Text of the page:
Queen Mary, University of London has retained its Athena SWAN Bronze award for promoting gender equality and excellence in recruiting and progressing women in science, engineering and technology (SET).
The College is one of only 47 higher education institutions in the UK to have received the award, which recognises the number and position of women academics, positive support for women at key career transition points, culture and gender balance in decision making and work-life balance practices across the entire institution.
"The issue of gender equality is clearly very much alive in the university," the award judges commented, with Queen Mary showing "progress, awareness and commitment" at the highest level.
Successful initiatives noted by the judges include the increasingly popular Women in Science and Engineering (WISE@QMUL) social and discussion group for students and staff and the Women@QM project, which in 2007-2008 celebrated the current and historical achievements of women working at Queen Mary.
In 2010, the College celebrated the appointment of three new female Vice-Principals: Professors Susan Dilly; Morag Shiach; and Evelyn Welch. The award panel also praised the establishment of Queen Mary's Women in Leadership group for senior female staff.
On hearing the news, College Principal Professor Simon Gaskell, said: "It is excellent that Queen Mary has successfully renewed its Athena SWAN award. We are proud to reconfirm our full support and commitment to the scheme and celebrate our long-standing contribution and achievement of women in science, engineering and technology."
Queen Mary was first awarded the Athena SWAN Bronze Award in 2007, in recognition of its attitude towards gender equality in the academic sector. In 2010, the award judging panel were "very happy" with the way initiatives supporting the career progression of women in SET had progressed since 2007. They were "particularly delighted" to see the establishment of a flexible working policy with no restrictions on the reasons for a request being made.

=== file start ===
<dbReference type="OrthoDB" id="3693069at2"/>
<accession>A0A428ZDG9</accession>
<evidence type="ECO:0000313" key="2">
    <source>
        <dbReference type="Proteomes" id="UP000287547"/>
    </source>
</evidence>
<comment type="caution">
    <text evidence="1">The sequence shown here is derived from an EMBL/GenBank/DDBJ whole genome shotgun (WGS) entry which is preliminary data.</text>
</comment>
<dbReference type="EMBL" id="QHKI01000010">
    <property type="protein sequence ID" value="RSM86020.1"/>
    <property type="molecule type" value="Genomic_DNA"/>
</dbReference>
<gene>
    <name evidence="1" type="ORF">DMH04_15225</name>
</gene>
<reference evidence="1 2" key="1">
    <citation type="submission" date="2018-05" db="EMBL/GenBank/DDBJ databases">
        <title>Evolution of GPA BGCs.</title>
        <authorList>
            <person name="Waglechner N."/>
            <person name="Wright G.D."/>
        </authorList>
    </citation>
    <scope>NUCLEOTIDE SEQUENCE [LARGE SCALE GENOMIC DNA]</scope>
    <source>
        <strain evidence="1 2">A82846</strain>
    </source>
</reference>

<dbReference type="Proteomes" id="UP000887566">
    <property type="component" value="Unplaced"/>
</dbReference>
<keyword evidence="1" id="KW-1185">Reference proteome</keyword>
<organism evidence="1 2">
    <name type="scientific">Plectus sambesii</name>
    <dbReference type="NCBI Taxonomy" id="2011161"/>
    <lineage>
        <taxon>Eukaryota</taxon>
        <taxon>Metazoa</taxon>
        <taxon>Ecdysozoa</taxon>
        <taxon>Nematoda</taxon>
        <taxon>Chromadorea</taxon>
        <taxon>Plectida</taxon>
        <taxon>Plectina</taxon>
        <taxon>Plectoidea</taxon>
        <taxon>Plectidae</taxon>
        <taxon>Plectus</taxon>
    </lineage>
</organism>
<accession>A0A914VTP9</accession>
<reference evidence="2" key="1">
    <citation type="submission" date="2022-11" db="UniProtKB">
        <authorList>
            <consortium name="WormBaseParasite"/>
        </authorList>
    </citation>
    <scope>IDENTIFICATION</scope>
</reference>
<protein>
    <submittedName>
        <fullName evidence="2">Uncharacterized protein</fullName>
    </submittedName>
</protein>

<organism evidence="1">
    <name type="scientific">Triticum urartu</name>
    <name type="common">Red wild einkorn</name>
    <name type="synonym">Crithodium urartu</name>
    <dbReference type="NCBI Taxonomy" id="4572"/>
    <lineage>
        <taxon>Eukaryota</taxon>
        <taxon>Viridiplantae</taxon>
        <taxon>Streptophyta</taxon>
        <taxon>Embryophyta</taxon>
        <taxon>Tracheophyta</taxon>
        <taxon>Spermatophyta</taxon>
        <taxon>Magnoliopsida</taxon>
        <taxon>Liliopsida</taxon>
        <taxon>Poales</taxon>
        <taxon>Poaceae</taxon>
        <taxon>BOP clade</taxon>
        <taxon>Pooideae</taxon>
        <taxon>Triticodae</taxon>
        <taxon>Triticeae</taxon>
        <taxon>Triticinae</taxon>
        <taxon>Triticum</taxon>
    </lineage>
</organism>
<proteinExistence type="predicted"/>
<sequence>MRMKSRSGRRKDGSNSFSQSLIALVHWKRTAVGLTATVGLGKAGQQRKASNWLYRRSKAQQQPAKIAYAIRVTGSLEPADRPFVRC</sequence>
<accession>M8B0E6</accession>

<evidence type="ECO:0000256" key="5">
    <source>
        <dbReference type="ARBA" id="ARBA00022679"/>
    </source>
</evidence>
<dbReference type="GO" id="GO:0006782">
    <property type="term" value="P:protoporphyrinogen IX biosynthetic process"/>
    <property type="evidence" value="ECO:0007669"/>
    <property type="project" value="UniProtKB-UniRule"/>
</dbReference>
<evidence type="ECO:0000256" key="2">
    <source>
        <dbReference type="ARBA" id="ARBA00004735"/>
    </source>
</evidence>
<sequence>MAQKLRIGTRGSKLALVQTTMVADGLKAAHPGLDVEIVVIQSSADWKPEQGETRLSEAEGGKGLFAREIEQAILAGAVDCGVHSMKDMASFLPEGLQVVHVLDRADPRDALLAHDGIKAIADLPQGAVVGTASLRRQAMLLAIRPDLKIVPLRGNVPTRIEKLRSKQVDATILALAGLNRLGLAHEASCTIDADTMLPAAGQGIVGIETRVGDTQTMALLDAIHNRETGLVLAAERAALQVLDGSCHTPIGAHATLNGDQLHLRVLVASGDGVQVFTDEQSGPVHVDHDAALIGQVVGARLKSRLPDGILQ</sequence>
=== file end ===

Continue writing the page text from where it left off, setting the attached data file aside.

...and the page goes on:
David Ruebain, chief executive of ECU congratulated the award winners at a ceremony this week, saying: "I am delighted that so many higher education institutions and SET departments have achieved Athena SWAN Awards this year. It is not easy to meet the criteria, so these awards are a testament to the hard work and commitment of the sector to promoting the career progression of female academics and researchers."
He continued: "The methodology of Athena SWAN has proven to be transformative and I congratulate the winners for leading the way in encouraging women into science at a time when only 5.3% of working women are working in science, engineering and technology. Not only does this work enrich the careers of individuals, it helps institutions to harness the talents of a diverse workforce."
Universities subscribing to the Athena SWAN Charter – funded jointly by the UK Resource Centre for Women in Science, Engineering and Technology (UKRC) and Equality Challenge Unit – are eligible for the SWAN awards, which assess UK universities in their role as science employers and mark their progress. Bronze awards are given to institutions that support female staff and students and Silver awards are given to individual departments that demonstrate substantial progress in attracting women and improving their career prospects.
"The next steps will be to continue to promote SET by outreach to schools and through external events," said Bertille Calinaud, Diversity Specialist in Queen Mary's Human Resources department. "The Department of Physics is already working towards Juno practitioner status and a submission for a Silver award in the School of Medicine and Dentistry will be prepared."
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